This comprised mainly of the unemployed and those able bodied but unfit for first line army duty. Their primary task was salvage and keeping the streets clear. They worked together with the Pioneer Corps.
Although subject to some ridicule and distaste, many COs carried out important work as ambulance crew, first aiders and hospital orderlies. Far from being cowards they often worked in the most dangerous conditions.
Of course we must not forget the contribution from such essential workers as post men and women, bus/tram/train drivers and conductors, milkmen, bakers and many others who kept the capital fed, clothed and working.
The most devastating raid of the Blitz occurred on the evening of 29th December 1940 when the City of London was attacked with incendiaries and high-explosive bombs. This resulted in a firestorm that has been called the Second Great Fire of London. Some 1500 fires were started, including three major conflagrations. The largest continuous area of Blitz destruction anywhere in Britain stretched south from Islington to St Paul's Churchyard. St Paul's Cathedral itself was saved by the dedication of the London firemen who kept the fire away from the Cathedral and the volunteer firewatchers who fought to keep the flames from firebombs on its roof from spreading to the building itself. On the night of 29th December 1940, the night of the 'Second Great Fire of London,' Marshal of the Royal Air Force Sir Arthur Harris, had stood on the roof of the Air Ministry with the Chief of the Air Staff, Sir Charles Portal and had said quietly to him "They are sowing the wind, now they shall reap the whirlwind." These words were to echo in the great German cities of Berlin, Hamburg, Frankfurt and Dresden.
The last major attack on London was on 10th May 1940 when 515 bombers destroyed or damaged many important buildings, including the British Museum, the Houses of Parliament and St. James's Palace. Material damage aside the raid caused more casualties than any other: with 1,364 killed and 1,616 seriously injured. Six days later 111 bombers attacked Birmingham; this was the last major air raid on a British city for about 18 months.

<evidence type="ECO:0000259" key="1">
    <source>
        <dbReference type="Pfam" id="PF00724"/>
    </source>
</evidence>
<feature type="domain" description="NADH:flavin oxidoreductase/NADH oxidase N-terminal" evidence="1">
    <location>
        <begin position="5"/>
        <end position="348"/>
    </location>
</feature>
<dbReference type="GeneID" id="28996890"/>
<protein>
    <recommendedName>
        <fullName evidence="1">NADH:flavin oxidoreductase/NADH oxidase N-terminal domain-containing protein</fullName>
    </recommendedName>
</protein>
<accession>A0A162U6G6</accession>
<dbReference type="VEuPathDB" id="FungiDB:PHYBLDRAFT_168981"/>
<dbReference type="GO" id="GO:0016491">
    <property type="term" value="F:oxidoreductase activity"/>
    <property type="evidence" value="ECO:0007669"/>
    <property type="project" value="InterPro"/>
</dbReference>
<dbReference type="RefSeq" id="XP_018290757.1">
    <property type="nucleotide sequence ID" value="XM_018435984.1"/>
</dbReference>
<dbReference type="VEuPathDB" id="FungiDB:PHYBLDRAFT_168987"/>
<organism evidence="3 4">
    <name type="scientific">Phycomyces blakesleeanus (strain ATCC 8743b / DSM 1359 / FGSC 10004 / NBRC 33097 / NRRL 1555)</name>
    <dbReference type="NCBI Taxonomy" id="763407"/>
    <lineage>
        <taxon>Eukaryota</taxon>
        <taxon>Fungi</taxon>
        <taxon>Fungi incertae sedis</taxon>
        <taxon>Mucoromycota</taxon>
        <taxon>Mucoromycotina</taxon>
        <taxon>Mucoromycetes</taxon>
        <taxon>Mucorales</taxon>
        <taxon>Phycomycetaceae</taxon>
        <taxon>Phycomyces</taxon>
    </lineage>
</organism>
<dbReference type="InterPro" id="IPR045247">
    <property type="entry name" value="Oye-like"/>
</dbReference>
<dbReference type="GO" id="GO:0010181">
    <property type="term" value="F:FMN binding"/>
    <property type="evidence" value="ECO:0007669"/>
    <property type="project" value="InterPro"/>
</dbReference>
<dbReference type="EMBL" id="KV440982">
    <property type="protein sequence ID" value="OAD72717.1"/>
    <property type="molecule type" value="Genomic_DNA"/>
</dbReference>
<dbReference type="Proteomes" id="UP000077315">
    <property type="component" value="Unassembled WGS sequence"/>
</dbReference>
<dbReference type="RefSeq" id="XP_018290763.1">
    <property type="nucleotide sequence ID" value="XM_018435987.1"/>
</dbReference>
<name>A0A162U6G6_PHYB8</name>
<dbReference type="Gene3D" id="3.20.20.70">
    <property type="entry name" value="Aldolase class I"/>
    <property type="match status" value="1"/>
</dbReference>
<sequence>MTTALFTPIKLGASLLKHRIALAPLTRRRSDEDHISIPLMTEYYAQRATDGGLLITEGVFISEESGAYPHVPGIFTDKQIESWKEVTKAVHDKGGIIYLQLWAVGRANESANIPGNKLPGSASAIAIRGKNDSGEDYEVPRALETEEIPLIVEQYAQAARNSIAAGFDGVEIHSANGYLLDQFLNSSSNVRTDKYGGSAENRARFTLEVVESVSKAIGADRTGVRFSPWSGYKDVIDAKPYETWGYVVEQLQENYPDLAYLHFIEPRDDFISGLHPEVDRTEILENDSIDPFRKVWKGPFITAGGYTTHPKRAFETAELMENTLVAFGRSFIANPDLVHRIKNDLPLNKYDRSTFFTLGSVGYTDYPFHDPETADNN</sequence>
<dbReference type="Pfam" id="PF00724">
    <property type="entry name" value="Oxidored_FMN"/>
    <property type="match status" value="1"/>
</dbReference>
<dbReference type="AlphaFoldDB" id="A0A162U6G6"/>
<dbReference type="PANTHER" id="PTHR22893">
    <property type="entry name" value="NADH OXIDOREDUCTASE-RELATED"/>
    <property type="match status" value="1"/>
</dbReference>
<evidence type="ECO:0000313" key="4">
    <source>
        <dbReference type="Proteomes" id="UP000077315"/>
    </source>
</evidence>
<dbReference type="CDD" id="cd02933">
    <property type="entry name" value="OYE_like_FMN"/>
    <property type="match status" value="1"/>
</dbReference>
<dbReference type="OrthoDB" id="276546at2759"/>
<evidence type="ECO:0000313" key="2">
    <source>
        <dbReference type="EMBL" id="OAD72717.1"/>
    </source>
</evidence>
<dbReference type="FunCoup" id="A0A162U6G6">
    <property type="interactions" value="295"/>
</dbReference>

The main targets in London were the dockyards, the destruction of which was intended to prevent shipments of essential war supplies getting through to our factories. London’s docks are predominantly located in the east end and just south of the river. Both are areas of high population and high density old housing together with extensive warehousing and railway marshalling yards. As a measure of the importance the Nazis placed on this target some 25,000 bombs were dropped.
The first night more than one thousand bombs were dropped on Surry Commercial Docks and its timber ponds, Woolwich Arsenal and Beckton gasworks. The bombing of the docks continued throughout the Blitz and Surrey Commercial Docks suffered a fire storm in September 1940. The heat and winds generated were so intense that windows in buildings some distance away shattered and even ships on the other side of the river had their paintwork blistered. Before all the fires could be finally extinguished a third of all sheds and warehouses plus their goods had been destroyed and the fires had covered an area of 250 acres needing 300 fire engines from as far away as Bristol to deal with it. As a dock specialising in timber, fire was its greatest enemy and in the morning light much was just a smouldering waste land with sunken ships and twisted steelwork. As devastating as the material damage was there was a terrible waste of life with charred bodies lying in the debris. In addition to timber the dock also handled spices and smoke contained particles of pepper and others which stung the eyes and burned the lungs of the firemen.